Copyright: Protecting your product

You created a unique story, and you want to share it. However, you're worried that someone with more influence or marketing could take your work and make it out to be their own.

For that reason, you sought a copyright. Months later, after your book was published and began to do well, you noticed your illustrations and work being used illegally by others. Certain websites were giving it away for free, and people were using your art on T-shirts and other items to make a profit.

Since you have a copyright, you know that it is only your right to make copies of your work, to distribute that work, to perform your work in public, to display your work or to make derivative works. In most cases, it's illegal for others to do any of those things without getting your permission.

How can you stop someone who is infringing on your copyright?

You should talk to your attorney immediately if someone is using your work without permission. That individual can be charged and may be found guilty. If so, they may have to pay statutory damages, which is compensation paid to you to make up for your losses. The individual will also have to stop using your work.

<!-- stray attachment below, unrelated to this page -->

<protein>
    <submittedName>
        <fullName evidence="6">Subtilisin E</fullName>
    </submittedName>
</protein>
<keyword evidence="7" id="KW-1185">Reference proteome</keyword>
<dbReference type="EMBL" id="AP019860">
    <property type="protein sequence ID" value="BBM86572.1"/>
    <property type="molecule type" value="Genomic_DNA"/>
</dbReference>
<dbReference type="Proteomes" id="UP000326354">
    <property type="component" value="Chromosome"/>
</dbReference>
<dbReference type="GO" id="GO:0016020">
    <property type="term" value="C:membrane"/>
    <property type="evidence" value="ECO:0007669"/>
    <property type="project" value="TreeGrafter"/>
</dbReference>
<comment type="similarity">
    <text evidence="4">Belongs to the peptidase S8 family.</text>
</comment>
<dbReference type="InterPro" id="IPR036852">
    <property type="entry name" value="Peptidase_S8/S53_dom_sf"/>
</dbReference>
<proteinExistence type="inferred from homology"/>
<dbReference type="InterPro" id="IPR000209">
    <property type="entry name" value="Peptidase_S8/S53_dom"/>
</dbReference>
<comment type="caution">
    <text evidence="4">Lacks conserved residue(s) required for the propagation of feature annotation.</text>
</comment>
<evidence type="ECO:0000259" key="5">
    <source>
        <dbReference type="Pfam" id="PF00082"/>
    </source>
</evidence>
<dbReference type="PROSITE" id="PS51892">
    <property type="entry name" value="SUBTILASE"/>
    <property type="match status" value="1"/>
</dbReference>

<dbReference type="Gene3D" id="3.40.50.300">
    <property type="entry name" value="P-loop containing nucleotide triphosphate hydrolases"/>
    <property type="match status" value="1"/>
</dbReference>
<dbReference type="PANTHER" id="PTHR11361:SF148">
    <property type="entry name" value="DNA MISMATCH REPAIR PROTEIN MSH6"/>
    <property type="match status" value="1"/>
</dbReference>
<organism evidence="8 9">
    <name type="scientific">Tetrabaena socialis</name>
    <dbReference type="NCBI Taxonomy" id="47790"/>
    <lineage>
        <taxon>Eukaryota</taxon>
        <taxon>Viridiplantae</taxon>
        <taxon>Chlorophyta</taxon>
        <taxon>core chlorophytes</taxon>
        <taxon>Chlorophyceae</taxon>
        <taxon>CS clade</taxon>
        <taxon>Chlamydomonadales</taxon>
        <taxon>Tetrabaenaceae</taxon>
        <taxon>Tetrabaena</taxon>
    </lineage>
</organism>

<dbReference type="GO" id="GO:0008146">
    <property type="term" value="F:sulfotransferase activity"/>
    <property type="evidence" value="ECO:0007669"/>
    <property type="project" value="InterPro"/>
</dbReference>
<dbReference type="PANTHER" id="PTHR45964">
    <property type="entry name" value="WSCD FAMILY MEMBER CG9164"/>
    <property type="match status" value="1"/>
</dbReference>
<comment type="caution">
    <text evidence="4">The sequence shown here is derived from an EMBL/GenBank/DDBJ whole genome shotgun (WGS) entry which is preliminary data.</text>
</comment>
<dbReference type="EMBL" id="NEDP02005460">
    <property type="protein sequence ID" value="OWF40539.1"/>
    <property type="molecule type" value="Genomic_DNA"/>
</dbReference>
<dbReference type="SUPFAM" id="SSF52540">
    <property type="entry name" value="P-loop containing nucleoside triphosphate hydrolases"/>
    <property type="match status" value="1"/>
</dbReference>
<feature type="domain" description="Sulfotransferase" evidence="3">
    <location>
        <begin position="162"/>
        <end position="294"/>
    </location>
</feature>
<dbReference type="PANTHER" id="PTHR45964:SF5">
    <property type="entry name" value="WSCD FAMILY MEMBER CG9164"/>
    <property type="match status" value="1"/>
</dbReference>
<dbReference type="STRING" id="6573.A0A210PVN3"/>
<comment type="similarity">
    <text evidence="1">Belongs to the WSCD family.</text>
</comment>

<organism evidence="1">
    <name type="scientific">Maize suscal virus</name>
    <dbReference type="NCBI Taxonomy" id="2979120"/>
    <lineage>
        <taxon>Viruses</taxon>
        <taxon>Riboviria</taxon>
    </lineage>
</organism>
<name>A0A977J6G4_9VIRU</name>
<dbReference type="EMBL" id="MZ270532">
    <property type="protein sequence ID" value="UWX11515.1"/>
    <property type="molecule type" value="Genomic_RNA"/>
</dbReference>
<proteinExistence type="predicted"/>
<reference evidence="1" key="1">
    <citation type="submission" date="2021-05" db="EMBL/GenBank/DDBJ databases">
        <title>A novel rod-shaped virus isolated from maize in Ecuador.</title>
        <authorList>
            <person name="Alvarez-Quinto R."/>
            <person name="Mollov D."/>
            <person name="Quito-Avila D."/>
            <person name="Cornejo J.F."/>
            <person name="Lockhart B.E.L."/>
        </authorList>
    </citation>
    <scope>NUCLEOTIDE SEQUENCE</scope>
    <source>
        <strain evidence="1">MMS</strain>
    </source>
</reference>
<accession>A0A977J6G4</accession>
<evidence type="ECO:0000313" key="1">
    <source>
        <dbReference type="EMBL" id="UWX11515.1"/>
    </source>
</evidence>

How do you prove infringement?

To prove that infringement has taken place, you will want to demonstrate that the other party is using a substantially similar product and had access to your work. Since your work is public and has had success, it's easier for you to show that they could have obtained the work online or in a book store, for example.

The court will look at the product that you claim is infringing on your property and then compare it to your original work. If they are similar enough, then the judge will rule in your favor.

What should you do if you want to allow others to use your copyrighted work?

If you want to allow others to use your copyrighted work, you need to decide on the type of use you'll allow. You can create a contract with that person or business to use your character or product to make their own products and to make sales. Normally, authors and illustrators allow certain production companies to have some rights, with one or both parties receiving a portion of the profits for each piece that is sold.

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